In response to the rising prevalence of burnout, in support of the work done by many other organisations, and following discussions with our wellbeing advisory board, The BMJ is launching a campaign calling for doctors to be able to take the breaks that they need for their wellbeing and for patient safety.
This isn’t a new idea. Medical organisations, trade unions, and royal colleges have campaigned on this issue in the past and continue to do so. However, the problem persists and may be getting worse. We will bring these organisations together, along with other stakeholders such as employer and patient organisations, in a united effort to change systems, working practices, and culture to ensure that doctors get the breaks they need.
You can take part in the campaign by sharing your examples of where things are changing for the better or where more work needs to be done through social media using #giveusabreak.
Projects at The BMJ
The BMJ has published a range of articles on themes which relate to clinician wellbeing.
• Julian Warshafsky: how this doctor died and what it tells us about the system that failed him
• Suicides among junior doctors in the NHS
• In memoriam—doctors who have died by suicide or accidental death
• The complexity of physician suicide
Fatigue and Sleep
• Fatigue and risk - are train drivers safer than doctors?
• Should doctors work 24 hour shifts?
• "Going the extra mile" endangers doctors, patients, and the NHS
• Optimising sleep for night shifts
Resilience and Burnout
• Resilience: Five minutes with . . . Nicola McKinley
• Ensuring our future doctors are resilient
• Burnout among doctors
• When "resilience" becomes a dirty word
• Greta McLachlan: Please put your oxygen mask on first before helping others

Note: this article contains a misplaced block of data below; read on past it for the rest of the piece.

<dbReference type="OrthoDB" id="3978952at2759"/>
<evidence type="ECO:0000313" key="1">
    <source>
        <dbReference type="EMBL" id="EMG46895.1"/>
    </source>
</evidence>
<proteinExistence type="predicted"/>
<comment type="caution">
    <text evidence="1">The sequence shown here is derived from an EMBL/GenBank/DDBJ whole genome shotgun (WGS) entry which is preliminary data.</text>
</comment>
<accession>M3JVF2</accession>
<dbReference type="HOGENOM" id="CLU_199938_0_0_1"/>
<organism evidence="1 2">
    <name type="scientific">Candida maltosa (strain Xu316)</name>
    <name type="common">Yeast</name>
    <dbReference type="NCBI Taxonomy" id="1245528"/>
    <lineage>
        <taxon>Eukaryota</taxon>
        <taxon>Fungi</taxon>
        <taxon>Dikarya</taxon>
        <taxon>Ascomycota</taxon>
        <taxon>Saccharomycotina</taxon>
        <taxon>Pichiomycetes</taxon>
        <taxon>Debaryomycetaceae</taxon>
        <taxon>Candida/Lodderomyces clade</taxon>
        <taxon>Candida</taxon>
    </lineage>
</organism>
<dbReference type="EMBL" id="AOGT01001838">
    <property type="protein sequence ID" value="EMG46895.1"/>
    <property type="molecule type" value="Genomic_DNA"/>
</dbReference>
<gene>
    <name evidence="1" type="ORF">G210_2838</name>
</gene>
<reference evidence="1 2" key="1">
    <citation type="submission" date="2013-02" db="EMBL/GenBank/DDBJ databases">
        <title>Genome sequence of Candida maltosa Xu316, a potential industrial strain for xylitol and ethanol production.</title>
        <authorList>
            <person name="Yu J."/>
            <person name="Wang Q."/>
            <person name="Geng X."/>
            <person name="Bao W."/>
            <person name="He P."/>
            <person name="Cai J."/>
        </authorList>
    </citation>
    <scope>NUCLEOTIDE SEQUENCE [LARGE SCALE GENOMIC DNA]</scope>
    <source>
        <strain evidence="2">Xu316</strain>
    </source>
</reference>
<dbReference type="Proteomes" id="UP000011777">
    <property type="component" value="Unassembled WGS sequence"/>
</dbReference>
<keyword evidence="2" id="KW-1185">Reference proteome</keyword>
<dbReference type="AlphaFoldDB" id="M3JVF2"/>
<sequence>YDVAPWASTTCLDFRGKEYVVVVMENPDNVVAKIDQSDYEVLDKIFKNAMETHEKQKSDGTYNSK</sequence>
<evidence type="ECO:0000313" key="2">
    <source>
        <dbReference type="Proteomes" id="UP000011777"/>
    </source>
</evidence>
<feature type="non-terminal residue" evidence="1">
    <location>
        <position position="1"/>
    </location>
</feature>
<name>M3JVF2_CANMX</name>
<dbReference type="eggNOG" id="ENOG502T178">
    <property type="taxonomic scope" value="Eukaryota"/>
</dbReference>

• Peter Brindley and Matt Morgan: Burnout in healthcare workers—are we surprised?
• Confronting unprofessional behaviour in medicine
• I'm being bullied by a colleague: what should I do?
• Bullying in the workplace: almost 40% of doctors think it is a problem, BMA finds
• NHS staff get new measures to tackle violence in the workplace
• Scottish health secretary orders independent inquiry into bullying culture at NHS Highland
• Mei Wen: To grieve is to maintain empathy
• Doctors’ wellbeing—learning from the past can help improve the future
• Moral Distress in hospital doctors
• When doctors need treatment: an anthropological approach to why doctors make bad patients
• Walking in each other’s kingdom: A GP-consultant exchange scheme
• Workplace gyms and canteens should suit doctors’ working patterns, says BMA report
• Edward Ridyard: Charging for hospital car parking risks demoralising the NHS workforce
• Why junior doctors need more autonomy
The BMJ is the media partner for the international conference, the International Practitioner Health Summit. The 2018 conference took place on 4-5 October in London and is certified Patients Included.
We have invited a group of international experts to contribute to our work on well-being and help us to identify priorities.
Urology Trainee in North-East England and chair of RCSEd #LetsRemoveIt campaign
GP, academic clinical fellow, Swansea University Medical School
Consultant in emergency medicine in Coventry, co-founder "Civility Saves Lives"
Patient/family leader, QRC Stockholm Kvalitetsregistercentrum
Associate professor of health psychology and communication in the Medical School of Thessaloniki
Palliative medicine physician and undergraduate medical educator at UCL Medical School
Clinical Professor, Department of Medicine, at the University of Calgary, Canada. Vice Chair of Physician Wellness and Vitality in the Department of Medicine University of Calgary.
Chief executive of The Point of Care Foundation
Medical career development advisor
Professor of Work & Organizational Psychology, University of Macedonia
Neurologist and headache specialist in Boston and Wellness Committee chair
Professor of Family Medicine, Psychiatry, Oncology and Medicine (Palliative Care), American Cancer Society Clinical Research Professor, Co-director, Center for Communication and Disparities Research, University of Rochester School of Medicine and Dentistry
Medical director of the NHS Practitioner Health Programme and GP